This Affiliate Compensation Disclosure is provided by EcoWatch, together with its affiliates, including, without limitation, both mobile and online versions of our websites (collectively, referred to herein as the "Site"), and is provided for the purpose of disclosing the Site's financial relationship with affiliates, advertisers, sponsors and other third parties that appear on the Site (collectively, referred to herein as "Affiliates"), pursuant to the Federal Trade Commission's Guides Concerning the Use of Endorsement and Testimonials in Advertising, 16 C.F.R. Part 255.

This Affiliate Compensation Disclosure has been posted on the Site or has otherwise been linked to in a post or article since the Site sells and thus receives monetary and other forms compensation from Affiliates for various advertising, sponsorships, insertion orders and promotional campaigns that we feature on the Site. Thus, there is a paid connection between some of the products or services mentioned, reviewed or recommended on this Site and the Affiliate (i.e., the owner of that third party product or service). If you ultimately decide to purchase such a product or service mentioned on the Site, the Site may receive additional compensation from that purchase from the Affiliate.

Further, the Site posts or otherwise promotes content, including editorial content, which may feature third party products and services (the "Affiliate Products") and which may link to third party owned and operated web sites where you can purchase Affiliate Products. If you click on a link to an Affiliate's Product on the Site and then follow the link to purchase an Affiliate Product on the Affiliate's web site, the Site may receive compensation from the Affiliate offering the Affiliate Product. Weblinks on the Site featuring Affiliate Product(s) may be added to articles that are not identified on the Site as paid or sponsored content. A disclosure statement about the Affiliate Product(s) and the possible compensation will always be included in those articles. Also, you may see third party ads posted on the Site. Each time you click on such an ad, we will receive compensation from the third party advertiser, even if you do not purchase something from the third party.

Even though we may receive compensation in connection with your purchase of Affiliate Products as outlined above, we still seek to provide our honest opinions, findings, beliefs, and experiences as they relate to the products and services that are featured on the Site.

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kazmulka / iStock / Getty Images

According to the National Eczema Foundation, roughly 31.6 million people have some form of eczema. The symptoms of this condition include itchiness, discoloration, and dry skin. In the past, harsh steroidal creams were the gold standard for eczema treatment. But there's got to be a more effective way to heal the skin, right?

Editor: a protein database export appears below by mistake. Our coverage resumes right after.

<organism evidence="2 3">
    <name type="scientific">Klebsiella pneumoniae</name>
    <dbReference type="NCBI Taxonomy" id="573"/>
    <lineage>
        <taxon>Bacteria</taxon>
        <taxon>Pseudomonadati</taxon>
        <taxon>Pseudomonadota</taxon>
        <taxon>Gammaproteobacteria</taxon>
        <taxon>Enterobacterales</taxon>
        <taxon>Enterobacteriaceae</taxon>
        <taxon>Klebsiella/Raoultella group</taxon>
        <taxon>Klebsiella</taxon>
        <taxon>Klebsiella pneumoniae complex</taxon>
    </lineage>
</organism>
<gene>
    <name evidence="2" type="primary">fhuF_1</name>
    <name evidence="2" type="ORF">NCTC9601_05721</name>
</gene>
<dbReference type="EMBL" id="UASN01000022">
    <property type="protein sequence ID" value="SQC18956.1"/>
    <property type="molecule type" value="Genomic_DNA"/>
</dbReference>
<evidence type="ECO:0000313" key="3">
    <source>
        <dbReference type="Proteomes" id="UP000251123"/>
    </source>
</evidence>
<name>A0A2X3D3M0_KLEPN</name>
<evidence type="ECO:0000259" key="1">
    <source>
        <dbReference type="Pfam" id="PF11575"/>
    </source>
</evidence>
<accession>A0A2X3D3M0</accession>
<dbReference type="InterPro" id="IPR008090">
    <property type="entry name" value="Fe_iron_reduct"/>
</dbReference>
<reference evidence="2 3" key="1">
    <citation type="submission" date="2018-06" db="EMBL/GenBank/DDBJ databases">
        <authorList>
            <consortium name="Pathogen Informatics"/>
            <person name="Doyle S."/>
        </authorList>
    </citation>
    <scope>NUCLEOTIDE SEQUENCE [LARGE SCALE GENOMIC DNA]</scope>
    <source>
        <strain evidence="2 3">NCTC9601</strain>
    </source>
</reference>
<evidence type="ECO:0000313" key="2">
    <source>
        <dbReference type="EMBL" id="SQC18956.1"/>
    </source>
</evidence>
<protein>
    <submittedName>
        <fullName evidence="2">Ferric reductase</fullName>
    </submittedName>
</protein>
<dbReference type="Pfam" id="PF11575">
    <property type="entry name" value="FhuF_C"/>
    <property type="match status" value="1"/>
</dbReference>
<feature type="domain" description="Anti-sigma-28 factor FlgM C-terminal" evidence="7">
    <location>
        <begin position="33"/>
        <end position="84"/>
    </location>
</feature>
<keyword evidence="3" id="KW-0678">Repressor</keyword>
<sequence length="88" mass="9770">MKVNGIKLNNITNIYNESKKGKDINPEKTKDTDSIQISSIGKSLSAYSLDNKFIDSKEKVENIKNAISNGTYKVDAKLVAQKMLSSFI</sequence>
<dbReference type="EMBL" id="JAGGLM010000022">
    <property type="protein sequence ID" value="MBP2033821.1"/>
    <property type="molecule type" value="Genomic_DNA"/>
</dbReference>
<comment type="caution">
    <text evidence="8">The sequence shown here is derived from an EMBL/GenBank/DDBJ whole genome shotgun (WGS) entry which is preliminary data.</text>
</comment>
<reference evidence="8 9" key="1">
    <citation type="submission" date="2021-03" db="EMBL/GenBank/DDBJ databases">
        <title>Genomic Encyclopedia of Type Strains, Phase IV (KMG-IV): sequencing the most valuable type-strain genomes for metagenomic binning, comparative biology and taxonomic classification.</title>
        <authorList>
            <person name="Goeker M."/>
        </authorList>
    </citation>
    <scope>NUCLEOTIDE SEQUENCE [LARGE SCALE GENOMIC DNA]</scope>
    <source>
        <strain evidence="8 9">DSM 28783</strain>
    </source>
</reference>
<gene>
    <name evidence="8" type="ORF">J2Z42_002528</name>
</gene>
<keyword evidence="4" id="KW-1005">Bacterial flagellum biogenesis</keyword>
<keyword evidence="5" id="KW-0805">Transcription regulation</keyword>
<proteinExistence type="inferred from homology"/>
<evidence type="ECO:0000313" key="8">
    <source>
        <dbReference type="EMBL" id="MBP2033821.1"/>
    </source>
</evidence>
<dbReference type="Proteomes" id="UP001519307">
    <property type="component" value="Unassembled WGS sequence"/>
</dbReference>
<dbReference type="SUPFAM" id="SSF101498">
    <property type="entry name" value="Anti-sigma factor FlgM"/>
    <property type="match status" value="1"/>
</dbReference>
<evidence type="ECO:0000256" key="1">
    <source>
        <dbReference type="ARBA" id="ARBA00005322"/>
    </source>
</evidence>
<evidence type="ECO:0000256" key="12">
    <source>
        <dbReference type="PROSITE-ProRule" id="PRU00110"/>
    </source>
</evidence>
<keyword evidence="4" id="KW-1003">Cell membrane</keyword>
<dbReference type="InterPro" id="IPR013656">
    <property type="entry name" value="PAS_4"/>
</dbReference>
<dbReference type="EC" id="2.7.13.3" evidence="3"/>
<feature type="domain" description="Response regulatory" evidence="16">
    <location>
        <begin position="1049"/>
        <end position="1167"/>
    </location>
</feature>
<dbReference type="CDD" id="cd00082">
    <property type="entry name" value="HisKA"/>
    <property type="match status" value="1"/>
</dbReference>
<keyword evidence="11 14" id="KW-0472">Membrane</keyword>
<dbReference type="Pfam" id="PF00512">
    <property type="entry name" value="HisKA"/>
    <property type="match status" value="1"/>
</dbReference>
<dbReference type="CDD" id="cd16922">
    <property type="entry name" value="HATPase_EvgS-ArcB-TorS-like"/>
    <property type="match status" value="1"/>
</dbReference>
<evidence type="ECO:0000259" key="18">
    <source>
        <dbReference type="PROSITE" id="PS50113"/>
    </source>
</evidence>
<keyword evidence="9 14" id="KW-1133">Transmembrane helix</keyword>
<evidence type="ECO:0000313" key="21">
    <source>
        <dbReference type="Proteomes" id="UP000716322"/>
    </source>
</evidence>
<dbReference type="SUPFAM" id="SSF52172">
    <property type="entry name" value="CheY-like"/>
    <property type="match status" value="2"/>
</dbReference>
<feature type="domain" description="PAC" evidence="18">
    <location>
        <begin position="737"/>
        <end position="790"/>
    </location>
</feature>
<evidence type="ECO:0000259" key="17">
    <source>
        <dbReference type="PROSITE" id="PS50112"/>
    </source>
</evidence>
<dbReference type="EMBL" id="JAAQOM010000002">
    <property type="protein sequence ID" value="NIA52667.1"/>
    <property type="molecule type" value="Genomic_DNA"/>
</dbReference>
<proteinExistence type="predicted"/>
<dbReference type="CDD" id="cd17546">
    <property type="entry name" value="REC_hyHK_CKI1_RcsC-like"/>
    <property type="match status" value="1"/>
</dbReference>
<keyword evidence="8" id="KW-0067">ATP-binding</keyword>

Thankfully, we're out of the dark ages and into an all-natural era of skin care. Today, alternative therapies abound, including clinically-tested cannabis ointments and DIY home remedies like oatmeal baths.

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File:Rhodiola kirilowii-IMG 3650.jpg - Wikimedia Commons

Unfortunately, you'd be hard pressed to find a person who doesn't deal with stress on at least a somewhat regular basis. Whether it has to do with money, work, relationships, or something else entirely, stress can take a toll on both our physical and mental wellbeing.

For those who are unable to get a handle on it, it can often result in unhealthy coping mechanisms and behaviors. On top of that, it can lead to detrimental effects on our physical and mental health, like depression, insomnia, high blood pressure, a weakened immune system, and much more.

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Pexels
Why is echinacea still one of America's most widely-used natural remedies? Because studies show that it can have profound effects on the immune system. But that's not all.
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File:Ashwagandha.jpg - Wikimedia Commons

In India, practitioners of traditional Ayurvedic medicine refer to ashwagandha as "the strength of the stallion" due to its powerful ability to revive the immune system following illness. But that just scratches the surface of what ashwagandha can do.

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Pixabay

According to a 2017 report published in the journal Food and Chemical Toxicology, you shouldn't drink more 300-400 mg of caffeine a day. In other words, roughly 2-4 cups of coffee.

With that said, everyone responds to caffeine differently. For some, a daily caffeine intake of 200 mg could be excessive—it all depends on your unique body chemistry. But how can you tell how much caffeine is too much?